DI-Wine Part Two: Stoppers and Storage

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Perhaps unsurprisingly, I am not yet done talking about wine, or wine-related crafts. In fact, one of the many items on my Geez-I-Wish-I-Had-Enough-Time-To-Do List is to start a drunken craft group inspired by some dear friends in Portland who have been knockin’ ‘em back and getting crafty for a while now. My plan is to call it “Crafts and Drafts” so don’t steal that name— one of these days, I’ll actually get around to starting it.

In the meantime, since we’ve been talking home bars here on BAS, I’ve got some more essential crafts for your Chardonnay, some DIY for your drink, some….okay, I can’t think of a third one so let’s just do this. The two vital areas worth mentioning here are stoppers, which are useful for saving half-full bottles and therefore cash, and storage, which helps keep your wine (or other bottles) in a safe, cool, dark place so they don’t get bumped or exposed to light.

Stoppers: Not only are stoppers super useful for saving opened bottles, but they’re also pretty painless to make. You’re going to need to have a piece of cork to start with but hey, didn’t you just pull one out of a bottle of wine? Terrific! Take that piece of cork, and any buttons, drawer pulls, geodes, plastic animal toys, cue balls, costume jewelry, poker chips, etc, and grab some glue, some florists wire and a drill. While many items can simply be attached to the cork using glue and/or wire, some will require some careful drilling and possibly some hanger bolts or a dowl to brace the item onto the cork. For the most part though, this is a two step process of glue/wire/dowl item to cork. Insert cork into bottle.

Storage Rack: Wine, like bourbon, likes to get stored a specific way. Typically, a dry, cool, and dark place is best, and since wine is best stored on its side a wine rack of some kind will be in order (bourbon for the record, should also be kept out of direct sunlight but does NOT enjoy being stored on its side). So, to solve this problem quickly and cheaply, whip up a DIY wine rack. Grab some cans, PVC pipe, or mailing tubes. Spray paint them or decorate as desired, then glue them together in a hive shape (using clips to hold them in place while the glue dries). If you’re handy with the sewing (or a felt fan), you can also construct a handy rack out of felt, and if you’re handy with….nothing then just nail some straight pegs into your wall, a few inches apart. As long as the pegs are long enough, the wine can balance neatly on them.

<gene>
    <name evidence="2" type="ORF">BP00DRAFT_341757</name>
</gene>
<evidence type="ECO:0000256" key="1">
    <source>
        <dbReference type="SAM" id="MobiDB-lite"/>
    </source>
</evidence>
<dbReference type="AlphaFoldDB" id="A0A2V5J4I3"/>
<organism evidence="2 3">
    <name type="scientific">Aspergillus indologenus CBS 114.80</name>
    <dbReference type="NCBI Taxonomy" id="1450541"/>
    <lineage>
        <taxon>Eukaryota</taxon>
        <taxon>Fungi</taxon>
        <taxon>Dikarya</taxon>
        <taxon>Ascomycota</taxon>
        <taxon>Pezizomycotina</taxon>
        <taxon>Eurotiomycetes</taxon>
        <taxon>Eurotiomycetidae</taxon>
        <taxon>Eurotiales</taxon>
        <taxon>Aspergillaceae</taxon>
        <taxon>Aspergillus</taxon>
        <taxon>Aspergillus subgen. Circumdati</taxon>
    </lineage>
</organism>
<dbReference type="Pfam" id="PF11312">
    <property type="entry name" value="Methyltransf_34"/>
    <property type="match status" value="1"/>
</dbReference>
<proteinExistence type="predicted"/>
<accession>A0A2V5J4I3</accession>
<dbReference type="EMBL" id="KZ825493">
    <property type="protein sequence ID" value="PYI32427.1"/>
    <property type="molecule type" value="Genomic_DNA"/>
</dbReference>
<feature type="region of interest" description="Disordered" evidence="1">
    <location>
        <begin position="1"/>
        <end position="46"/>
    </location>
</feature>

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Images courtesy Curbly, Cupcakes and Cashmere, Ecologique Design. WordPress, CasaSugar, and Apartment Therapy.

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Amber Bouman - Crafty & Cashless

Amber Bouman - Crafty & Cashless

A freelance writer, blogger and poet based in San Francisco, Amber has written for PC World, InfoWorld, and the 16th & Mission Review. She has performed at City Hall, Litquake, the Brainwash, 16th & Mission, BlueSix, and SFSU among other places. Amber is also consummate fan of swearing, organizational freak, yoga practitioner, music geek, caffeine addict, and tattoo enthusiast who enjoys platform shoes, making out, thumb wrestling and fighting the good fight. She owns a bicycle named Gretel, a motor scooter named Elroy and a cat named Simon. She can be found in various virtual locations all over your interwebs.

1 Comment

  1. June 14, 2012 at 1:58 pm — Reply

    Cool post! Also, if you want to keep wine tasting fresh for more than about 36 hours, mason jars are a broke-asse’s best friend. Since mason jars are used for canning, they are designed to not have air space at the top. Once a fresh bottle of wine hits oxygen, it’s begun it’s quick transformation to vinegar. Fill a small mason jar (12 oz or so) and put it in the fridge when you first open your bottle, drink the rest, and thank me 3 days later when the wine still tastes awesome.

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